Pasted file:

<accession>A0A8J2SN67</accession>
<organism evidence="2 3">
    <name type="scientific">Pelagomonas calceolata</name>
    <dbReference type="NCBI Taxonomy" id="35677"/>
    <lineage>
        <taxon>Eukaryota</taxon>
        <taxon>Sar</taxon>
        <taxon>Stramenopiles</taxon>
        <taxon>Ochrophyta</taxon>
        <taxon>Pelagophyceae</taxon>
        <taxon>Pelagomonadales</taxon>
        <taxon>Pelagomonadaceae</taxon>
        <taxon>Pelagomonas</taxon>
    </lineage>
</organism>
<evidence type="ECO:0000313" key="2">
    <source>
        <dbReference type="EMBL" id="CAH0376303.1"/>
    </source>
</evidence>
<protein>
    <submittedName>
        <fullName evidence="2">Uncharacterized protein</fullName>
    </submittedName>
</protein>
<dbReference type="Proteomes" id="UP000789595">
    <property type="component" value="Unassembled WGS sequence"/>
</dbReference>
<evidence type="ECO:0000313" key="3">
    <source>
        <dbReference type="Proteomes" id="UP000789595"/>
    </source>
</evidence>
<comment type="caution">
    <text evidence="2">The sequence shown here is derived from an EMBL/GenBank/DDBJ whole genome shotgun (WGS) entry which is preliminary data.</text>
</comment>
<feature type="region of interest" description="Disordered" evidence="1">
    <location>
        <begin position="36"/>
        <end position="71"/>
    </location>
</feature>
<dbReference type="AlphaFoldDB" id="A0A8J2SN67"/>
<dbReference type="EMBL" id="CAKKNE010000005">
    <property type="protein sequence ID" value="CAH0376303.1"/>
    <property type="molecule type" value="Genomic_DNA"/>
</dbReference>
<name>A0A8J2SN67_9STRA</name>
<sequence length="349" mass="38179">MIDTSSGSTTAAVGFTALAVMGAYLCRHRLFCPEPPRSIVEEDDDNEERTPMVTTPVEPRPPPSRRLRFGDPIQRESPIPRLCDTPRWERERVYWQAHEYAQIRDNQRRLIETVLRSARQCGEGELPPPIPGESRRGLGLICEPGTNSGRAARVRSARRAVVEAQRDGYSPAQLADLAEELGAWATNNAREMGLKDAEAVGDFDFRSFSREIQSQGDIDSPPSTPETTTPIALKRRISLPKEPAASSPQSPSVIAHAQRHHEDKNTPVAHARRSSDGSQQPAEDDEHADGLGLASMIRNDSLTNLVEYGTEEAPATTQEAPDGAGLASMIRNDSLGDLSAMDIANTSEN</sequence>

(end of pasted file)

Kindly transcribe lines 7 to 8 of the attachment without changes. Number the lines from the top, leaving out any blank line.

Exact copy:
        <taxon>Sar</taxon>
        <taxon>Stramenopiles</taxon>